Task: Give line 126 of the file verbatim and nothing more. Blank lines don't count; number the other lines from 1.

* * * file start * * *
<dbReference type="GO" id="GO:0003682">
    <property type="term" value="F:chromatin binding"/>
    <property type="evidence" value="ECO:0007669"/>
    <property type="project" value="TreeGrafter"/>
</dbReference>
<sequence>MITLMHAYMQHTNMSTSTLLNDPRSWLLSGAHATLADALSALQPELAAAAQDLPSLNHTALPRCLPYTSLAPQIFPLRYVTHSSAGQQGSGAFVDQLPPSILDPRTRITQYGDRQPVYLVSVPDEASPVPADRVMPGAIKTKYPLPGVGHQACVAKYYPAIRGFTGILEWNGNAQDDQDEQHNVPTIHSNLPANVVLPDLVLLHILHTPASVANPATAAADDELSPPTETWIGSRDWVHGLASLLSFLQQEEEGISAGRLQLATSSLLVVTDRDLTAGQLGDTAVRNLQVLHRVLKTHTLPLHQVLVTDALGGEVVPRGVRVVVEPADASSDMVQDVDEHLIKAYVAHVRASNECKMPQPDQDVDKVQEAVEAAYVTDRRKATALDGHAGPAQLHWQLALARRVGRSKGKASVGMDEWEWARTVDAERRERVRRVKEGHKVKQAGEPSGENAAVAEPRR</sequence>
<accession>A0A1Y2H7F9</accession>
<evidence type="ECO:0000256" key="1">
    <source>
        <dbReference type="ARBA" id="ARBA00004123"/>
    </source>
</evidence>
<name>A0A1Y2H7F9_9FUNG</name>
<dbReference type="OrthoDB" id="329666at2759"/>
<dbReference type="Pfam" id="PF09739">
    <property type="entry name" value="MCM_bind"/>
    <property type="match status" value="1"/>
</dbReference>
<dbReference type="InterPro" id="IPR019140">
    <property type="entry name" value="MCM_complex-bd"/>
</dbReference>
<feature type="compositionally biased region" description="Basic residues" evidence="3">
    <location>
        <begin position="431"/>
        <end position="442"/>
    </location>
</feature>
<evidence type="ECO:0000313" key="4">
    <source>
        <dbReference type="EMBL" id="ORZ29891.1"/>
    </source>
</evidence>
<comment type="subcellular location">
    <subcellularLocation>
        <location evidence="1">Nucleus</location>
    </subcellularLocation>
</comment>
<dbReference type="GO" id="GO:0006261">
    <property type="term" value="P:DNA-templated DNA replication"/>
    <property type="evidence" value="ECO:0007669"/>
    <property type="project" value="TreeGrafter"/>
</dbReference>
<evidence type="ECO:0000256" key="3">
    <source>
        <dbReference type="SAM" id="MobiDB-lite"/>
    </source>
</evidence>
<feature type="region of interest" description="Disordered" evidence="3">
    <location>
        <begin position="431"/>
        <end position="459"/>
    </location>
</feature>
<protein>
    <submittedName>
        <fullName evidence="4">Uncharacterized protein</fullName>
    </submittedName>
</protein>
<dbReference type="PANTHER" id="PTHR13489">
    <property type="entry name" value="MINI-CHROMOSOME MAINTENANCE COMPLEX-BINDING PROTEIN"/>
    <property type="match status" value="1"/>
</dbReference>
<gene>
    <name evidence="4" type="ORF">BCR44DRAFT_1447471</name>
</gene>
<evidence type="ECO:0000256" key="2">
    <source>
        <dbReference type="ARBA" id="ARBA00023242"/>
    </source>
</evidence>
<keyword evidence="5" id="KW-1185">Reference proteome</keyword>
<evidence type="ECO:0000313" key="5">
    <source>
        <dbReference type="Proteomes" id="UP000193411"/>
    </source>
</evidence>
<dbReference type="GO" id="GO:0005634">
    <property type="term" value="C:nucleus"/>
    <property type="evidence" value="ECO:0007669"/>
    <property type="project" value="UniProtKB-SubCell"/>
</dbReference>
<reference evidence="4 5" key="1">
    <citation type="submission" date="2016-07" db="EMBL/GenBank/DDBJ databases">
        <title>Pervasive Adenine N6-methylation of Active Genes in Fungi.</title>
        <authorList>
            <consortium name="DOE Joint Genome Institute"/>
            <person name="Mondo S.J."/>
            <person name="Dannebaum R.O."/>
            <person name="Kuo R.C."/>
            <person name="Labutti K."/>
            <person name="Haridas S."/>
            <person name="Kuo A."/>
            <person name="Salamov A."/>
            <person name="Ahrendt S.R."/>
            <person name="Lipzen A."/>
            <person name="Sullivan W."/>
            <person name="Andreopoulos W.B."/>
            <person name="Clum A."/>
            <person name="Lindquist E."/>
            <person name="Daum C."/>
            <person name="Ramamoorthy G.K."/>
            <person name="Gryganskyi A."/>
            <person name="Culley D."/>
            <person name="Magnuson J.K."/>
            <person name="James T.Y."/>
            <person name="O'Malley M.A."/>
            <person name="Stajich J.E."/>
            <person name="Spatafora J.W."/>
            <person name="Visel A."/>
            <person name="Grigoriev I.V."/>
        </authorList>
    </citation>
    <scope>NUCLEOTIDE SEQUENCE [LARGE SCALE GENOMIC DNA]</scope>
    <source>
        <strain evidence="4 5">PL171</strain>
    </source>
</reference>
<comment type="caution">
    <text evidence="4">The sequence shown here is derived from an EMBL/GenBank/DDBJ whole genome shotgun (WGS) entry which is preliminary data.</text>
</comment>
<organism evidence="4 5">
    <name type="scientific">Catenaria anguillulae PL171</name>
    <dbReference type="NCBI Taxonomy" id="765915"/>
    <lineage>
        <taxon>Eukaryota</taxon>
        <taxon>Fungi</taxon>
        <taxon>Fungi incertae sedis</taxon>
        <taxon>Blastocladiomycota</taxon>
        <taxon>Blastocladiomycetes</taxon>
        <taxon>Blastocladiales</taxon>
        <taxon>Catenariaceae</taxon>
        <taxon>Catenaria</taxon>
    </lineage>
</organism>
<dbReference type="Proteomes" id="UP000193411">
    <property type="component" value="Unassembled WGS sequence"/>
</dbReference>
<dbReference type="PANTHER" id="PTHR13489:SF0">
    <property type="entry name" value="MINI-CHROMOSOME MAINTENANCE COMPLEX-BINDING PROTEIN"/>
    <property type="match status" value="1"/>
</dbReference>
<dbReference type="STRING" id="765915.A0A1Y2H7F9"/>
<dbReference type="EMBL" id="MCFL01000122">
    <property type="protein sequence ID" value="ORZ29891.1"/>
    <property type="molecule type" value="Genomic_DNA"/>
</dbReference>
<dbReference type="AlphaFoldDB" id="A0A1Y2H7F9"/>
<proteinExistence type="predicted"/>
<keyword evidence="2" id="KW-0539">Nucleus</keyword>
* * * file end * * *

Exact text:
        <taxon>Fungi</taxon>